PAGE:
Your landlord will also need to check the dryer hose in the back of your dryer periodically, as a clogged hose can also lead to a dangerous fire in your apartment. In fact, 2,900 dryer fires are reported each year and these fires cause $35 million in property loss annually, according to the U.S. Fire Administration.
5. Outdated Wiring
Old wiring may be out of sight behind your walls, but it shouldn’t be out of mind. Outdated electrical systems are a major hazard as they cannot keep up with modern, power-hungry appliances and can become overloaded by too much electricity. This can lead to a fire.
A telltale sign of old wiring is repeatedly blown fuses. If you notice that your circuit breaker is tripping more often than it should be, it’s time to call your landlord and have an electrician survey the wiring in your apartment building. After all, electrical fires account for more than 50,000 home fires each year, according to the NFPA.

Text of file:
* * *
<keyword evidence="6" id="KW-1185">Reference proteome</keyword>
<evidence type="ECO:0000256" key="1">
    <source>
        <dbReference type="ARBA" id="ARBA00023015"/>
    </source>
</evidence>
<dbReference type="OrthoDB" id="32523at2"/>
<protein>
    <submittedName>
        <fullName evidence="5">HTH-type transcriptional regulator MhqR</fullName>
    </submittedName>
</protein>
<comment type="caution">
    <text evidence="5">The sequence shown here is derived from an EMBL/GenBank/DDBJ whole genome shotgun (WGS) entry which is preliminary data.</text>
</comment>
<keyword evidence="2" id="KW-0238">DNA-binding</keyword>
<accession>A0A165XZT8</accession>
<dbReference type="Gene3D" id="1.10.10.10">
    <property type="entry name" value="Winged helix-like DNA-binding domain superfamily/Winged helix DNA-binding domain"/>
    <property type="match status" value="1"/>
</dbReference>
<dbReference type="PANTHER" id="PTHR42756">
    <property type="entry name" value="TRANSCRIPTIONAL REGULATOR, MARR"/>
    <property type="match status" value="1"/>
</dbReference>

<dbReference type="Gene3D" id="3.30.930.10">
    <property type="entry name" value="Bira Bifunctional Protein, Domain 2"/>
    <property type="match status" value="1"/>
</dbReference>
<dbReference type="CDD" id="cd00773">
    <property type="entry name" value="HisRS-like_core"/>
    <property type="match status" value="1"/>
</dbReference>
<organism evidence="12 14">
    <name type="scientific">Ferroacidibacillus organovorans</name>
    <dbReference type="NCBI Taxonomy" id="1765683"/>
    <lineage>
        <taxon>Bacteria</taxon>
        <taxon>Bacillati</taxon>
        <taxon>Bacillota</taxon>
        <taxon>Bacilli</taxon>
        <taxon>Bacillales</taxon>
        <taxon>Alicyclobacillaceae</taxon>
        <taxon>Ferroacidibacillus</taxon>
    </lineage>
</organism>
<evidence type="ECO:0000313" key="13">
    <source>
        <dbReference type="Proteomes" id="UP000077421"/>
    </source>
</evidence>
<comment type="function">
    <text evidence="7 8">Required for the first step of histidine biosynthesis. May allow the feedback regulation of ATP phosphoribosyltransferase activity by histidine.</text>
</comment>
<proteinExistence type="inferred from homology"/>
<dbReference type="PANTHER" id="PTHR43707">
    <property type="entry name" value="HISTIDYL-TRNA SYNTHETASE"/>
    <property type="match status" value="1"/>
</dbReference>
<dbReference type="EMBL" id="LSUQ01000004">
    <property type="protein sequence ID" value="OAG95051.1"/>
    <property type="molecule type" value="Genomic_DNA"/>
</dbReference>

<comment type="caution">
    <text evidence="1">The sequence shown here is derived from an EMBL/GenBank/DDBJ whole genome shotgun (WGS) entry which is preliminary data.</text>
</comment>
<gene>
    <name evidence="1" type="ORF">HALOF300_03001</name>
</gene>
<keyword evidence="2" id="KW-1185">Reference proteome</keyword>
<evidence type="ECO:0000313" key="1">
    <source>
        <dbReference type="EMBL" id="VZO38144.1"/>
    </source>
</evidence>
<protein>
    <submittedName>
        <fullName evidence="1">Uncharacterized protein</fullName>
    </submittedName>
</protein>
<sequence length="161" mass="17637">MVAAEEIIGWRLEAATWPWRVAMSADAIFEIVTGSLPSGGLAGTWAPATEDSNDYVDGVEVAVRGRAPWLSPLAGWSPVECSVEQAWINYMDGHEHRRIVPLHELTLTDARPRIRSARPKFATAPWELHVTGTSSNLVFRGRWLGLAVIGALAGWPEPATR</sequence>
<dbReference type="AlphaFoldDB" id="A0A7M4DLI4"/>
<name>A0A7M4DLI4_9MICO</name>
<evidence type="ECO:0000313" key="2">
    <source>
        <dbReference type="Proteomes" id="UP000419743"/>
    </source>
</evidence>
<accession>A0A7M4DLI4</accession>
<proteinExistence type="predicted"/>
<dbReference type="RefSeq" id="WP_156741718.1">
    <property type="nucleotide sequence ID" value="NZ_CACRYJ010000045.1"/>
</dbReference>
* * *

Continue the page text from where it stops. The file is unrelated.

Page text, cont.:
What If I’m the Victim of a Burn Injury?
The best way to protect yourself from a burn injury is by preventing home fires in the first place. Unfortunately, that’s not always possible, especially if you live in an apartment building managed by a negligent landlord.
If you or someone you love is the victim of a burn injury as a result of a property owner who failed to do maintenance in your apartment, our attorneys want to hear from you. Even if you believe the fire was your fault, you may be entitled to compensation for your medical bills, pain and suffering, and more.
Fill out our free, no-risk case evaluation form to learn how our burn injury attorneys can help you get justice for the harm done to you and your family.